Criticisms of constructivism often focus on the lack of structure provided to students, however many constructivist educators insist on a structured environment in which students’ knowledge construction can be facilitated. Such an environment is one in which students are challenged without being frustrated and in which they are focused on intentional (rather than incidental) learning.

At a minimum, a constructivist learning environment will motivate and engage learners. Most importantly, it will also provide a context for learning, opportunities for inquiry or discovery, and a framework for collaborative learning. The value of all of these elements is increased if the environment also facilitates reflection and metacognition on the part of the learner. Such an environment can also be useful for the development not only of traditional school skills but also difficult-to-teach “soft” skills and “21st century skills”, such as digital-age literacies, inventive thinking, effective communication, and high-productivity. Within such a learning environment, the role of the teacher in providing support to students is especially critical. Each of these elements of a constructivist learning environment will be discussed in greater detail in the following sections. Each section will explore traditional constructivist perspectives, the contributions of educational technologists, and the more recent literature on video games and education.

Feedback Early and Often

The open source software movement has a a philosophy of releasing early and often… in order to take advantage of feedback from the user community. In business and in progressive education, I’ve also often heard the adage “fail early, fail often.” Again, the primariy purpose of this is to receive feedback, but it also helps one avoid perfectionism and practice risk taking.

Given my frustrating first efforts at beginning to actually write the dissertation, I want to seek feedback early… and perhaps often as time goes on, though hopefully the early feedback will help alleviate the need for more feedback later in the process. Regardless, I’m suddenly very aware of my lack of people to talk with about this.

I’ve finally started writing (after arriving at 450 pages of notes when I finally got my last few resources into my outliner). I decided to start with the first substantial section of chapter 2, a brief overview of constructivism prior to discussing constructivist learning environments in more depth. Despite my initial efforts at organizing and outlining my notes, this was still a daunting task. My six pages of notes just for this segment alone were in places overwhelming, insufficient, or rehashed and poorly written material from previous papers. After a few aborted efforts at writing the section, I was frustrated.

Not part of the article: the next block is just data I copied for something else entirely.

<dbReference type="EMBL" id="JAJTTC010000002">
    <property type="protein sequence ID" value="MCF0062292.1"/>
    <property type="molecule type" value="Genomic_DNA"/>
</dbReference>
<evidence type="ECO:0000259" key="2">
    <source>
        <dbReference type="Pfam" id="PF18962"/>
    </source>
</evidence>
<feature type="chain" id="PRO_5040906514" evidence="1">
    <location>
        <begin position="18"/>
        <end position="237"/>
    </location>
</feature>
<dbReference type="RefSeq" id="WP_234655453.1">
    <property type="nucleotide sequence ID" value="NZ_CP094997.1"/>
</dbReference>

I finally talked through it with Eva and she motivated me to write a “one page” version of the section with no notes. This turned out alright, so I went on and supported each point with what I considered a minimal amount of research. It represents not even the tip of the ice burg (luckily, there are several much more detailed sections to follow), but I think it serves the purpose… and it comes off more like the articles I’ve written recently than the laborious papers I wrote over the past two years.

In any case, I’d love feedback if any of you can take a minute to look over these six pages. Imagine it’s followed by nine more sections that provide greater detail. (I’ve linked to an overview outline of my dissertation with this section highlighted to put it into perspective.) I’m curious if this is the sort of writing you’d expect to see in a literature review?


“Tips” for Ph.D. Students (Or Higher Education 2.0?)

I’ve gotten a lot of email (and even a few comments) as a result of the things I’ve shared about Walden University on this blog… early on I was primarily sharing posts from my online classes that I repurposed here on the blog… then it become my KAMs (papers due before our dissertation), letters to prospective students, and answers to people’s questions. Now, Walden students in the dissertation stage who have the same faculty mentor are given an online “class” of their own in which to discuss issues related to our research, and more importantly, find a measure of camaraderie or fellowship. So, once again I can actually share posts from our discussion forums.